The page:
Fortunately, our solution paves the way for consumer-centric, self-executing, decentralized marine insurance products using real-time data and executing smart contracts. After identifying a need in the $30B marine insurance industry, we created a Water-level named-peril parametric insurance product for inland waterway transportation using parametric insurance and smart contracts. I created a detailed user journey map, a site map and designed high fidelity user interface wireframes on Figma to aid development. Then I gathered feedback from insurance agents to improve the prototype.

Figure 3: I created the the user flow graphic for a prospective user's first Policy purchase.



We developed a named-peril parametric water-level insurance policy that offers a decentralized, reliable, financial risk management solution for commercial shipping companies. Built using Chainlink and for API data, the smart contract executes based on water levels for a particular seaway reaching a certain threshold.
If the water levels are above or below these pre-established levels, the smart contract executes, and the claimant receives payout via Ethereum. Thus, helping commercial shipping companies mitigate financial risk from unexpected changes in their shipping operations.


In the end, we built a decentralized marine insurance platform on the blockchain using Chainlink, Ethereum, and smart contracts. Our team won a runner-up prize out of 70+ project submissions at the Chainlink hackathon from over 45+ countries and another prize for improving the readability of the blockchain wallet for the user by implementing a human-readable ENS domain.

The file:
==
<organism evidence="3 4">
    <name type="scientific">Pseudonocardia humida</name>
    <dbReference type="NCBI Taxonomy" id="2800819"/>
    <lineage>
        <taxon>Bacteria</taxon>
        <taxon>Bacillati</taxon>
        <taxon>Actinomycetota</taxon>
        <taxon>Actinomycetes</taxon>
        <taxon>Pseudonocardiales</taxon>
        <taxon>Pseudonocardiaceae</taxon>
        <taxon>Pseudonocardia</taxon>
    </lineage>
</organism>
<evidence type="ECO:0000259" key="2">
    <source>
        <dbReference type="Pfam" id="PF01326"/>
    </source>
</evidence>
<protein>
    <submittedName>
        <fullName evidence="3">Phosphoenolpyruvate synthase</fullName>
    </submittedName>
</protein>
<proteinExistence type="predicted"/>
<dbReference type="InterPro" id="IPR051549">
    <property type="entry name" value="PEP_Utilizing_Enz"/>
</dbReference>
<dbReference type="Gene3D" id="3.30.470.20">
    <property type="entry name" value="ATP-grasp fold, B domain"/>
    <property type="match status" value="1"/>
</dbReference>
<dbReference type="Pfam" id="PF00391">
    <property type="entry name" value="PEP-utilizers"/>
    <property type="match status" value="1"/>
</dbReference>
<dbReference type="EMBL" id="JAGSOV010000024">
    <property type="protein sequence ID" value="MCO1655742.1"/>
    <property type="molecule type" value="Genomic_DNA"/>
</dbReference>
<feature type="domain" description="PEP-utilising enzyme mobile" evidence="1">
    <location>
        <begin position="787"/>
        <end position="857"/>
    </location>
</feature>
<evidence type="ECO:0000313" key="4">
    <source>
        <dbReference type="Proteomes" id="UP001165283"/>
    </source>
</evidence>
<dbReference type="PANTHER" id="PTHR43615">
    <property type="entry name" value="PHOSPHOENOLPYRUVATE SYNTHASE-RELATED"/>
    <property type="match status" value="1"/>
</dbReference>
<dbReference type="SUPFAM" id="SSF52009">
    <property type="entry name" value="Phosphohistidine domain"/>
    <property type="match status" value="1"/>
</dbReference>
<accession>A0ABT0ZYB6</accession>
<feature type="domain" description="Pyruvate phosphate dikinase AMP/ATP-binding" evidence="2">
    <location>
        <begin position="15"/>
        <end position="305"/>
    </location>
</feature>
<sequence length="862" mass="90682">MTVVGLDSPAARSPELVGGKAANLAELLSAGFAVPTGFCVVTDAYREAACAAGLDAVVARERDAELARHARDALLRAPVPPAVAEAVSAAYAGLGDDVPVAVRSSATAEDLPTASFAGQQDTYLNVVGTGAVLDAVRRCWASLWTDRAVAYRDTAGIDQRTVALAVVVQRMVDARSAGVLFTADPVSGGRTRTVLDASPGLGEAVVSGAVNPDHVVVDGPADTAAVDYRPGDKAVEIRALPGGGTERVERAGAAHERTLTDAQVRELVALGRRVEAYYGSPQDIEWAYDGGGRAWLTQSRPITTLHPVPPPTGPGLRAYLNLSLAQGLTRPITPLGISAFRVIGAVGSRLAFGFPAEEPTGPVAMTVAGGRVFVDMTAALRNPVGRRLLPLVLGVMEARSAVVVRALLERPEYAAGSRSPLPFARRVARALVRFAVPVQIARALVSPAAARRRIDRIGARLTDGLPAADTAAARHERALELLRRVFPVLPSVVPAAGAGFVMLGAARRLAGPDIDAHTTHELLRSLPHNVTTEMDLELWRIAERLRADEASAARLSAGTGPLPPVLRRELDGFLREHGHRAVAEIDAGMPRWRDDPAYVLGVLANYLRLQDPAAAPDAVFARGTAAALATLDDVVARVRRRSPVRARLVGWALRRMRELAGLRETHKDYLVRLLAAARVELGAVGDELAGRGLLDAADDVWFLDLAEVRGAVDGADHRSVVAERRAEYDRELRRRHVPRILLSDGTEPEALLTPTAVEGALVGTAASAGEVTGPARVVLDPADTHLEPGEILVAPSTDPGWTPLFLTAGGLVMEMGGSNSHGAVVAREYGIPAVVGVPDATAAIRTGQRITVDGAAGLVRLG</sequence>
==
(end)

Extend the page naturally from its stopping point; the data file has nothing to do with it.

Our team used a Chainlink External Adapter to connect a marine shipping water level API to a Chainlink oracle to create a parametric insurance product for maritime shipping. Chainlink is a project that helps with the real-world adoption of blockchain by enabling smart contracts to connect with real-world data, events, and payments in a secure and trusted manner.

Parametric insurance smart contracts are good examples of how developers can use Chainlink to connect smart contracts with off-chain APIs to automate legacy insurance models. We authored a technical blog post to help other developers learn from our process of building a Parametric Insurance decentralized application.

In Retrospect...

For me, it was another awesome virtual learning experience working with some very talented team members from the US, Canada, and Mexico. Together as a team for the first time, we identified a real-world problem with the potential to disrupt an industry and collaborated to build that innovative solution. We all learned about smart contracts’ potential to disrupt the insurance industry and how Chainlink allows for entire business processes to become automated on the blockchain.  By collaborating with blockchain developers, I learned how to design a user-centered user interface around the blockchain’s technical constraints.

Figure 4: I designed the Decentralized application's user interface and collaborated with the developers in order to build the prototype.
Media credit goes to Lukas, Chainlink, and Mike Robinson.